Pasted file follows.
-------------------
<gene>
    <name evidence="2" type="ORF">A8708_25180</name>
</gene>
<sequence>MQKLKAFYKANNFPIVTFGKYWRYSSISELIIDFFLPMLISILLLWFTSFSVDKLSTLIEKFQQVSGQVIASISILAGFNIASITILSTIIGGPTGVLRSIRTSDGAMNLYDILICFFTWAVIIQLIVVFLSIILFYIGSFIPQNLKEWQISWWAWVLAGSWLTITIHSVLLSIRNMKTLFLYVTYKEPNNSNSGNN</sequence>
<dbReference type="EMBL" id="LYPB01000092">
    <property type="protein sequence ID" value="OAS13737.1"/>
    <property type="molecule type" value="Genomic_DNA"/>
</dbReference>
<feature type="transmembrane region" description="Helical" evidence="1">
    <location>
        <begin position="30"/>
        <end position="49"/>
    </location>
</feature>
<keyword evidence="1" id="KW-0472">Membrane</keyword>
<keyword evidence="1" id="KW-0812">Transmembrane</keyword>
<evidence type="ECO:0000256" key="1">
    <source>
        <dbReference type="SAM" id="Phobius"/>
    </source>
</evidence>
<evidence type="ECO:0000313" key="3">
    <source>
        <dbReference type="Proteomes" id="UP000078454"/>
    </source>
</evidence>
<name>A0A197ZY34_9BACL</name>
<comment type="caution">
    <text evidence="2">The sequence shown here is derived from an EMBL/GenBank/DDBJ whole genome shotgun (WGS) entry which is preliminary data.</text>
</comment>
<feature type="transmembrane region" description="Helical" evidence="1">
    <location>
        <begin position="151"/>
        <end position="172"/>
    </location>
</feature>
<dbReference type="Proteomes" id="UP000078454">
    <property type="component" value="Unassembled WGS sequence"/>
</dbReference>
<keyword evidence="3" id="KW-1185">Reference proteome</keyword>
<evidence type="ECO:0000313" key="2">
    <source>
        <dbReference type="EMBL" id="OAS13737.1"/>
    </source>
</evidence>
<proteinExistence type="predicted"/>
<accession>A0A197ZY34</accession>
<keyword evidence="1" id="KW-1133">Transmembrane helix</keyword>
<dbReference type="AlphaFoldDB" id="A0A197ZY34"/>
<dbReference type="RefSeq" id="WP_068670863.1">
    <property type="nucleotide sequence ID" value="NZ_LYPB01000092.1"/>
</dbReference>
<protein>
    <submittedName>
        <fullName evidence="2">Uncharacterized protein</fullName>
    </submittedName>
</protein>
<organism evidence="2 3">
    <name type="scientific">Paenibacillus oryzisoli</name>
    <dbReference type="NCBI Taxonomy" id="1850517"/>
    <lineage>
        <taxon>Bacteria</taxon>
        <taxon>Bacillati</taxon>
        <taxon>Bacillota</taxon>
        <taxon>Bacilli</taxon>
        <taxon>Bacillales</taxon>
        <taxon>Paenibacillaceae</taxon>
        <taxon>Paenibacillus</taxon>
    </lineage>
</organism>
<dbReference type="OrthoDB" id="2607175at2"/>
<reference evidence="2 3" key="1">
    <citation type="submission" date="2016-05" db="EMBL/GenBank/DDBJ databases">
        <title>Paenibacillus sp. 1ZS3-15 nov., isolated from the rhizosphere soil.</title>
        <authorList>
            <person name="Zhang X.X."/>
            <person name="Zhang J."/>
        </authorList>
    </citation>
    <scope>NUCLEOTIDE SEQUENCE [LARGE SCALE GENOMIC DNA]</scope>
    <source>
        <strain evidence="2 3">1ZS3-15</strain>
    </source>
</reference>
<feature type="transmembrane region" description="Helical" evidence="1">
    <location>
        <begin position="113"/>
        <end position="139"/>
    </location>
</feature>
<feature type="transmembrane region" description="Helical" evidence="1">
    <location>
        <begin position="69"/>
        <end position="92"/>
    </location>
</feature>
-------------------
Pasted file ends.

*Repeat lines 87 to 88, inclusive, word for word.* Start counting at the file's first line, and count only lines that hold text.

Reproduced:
        <begin position="113"/>
        <end position="139"/>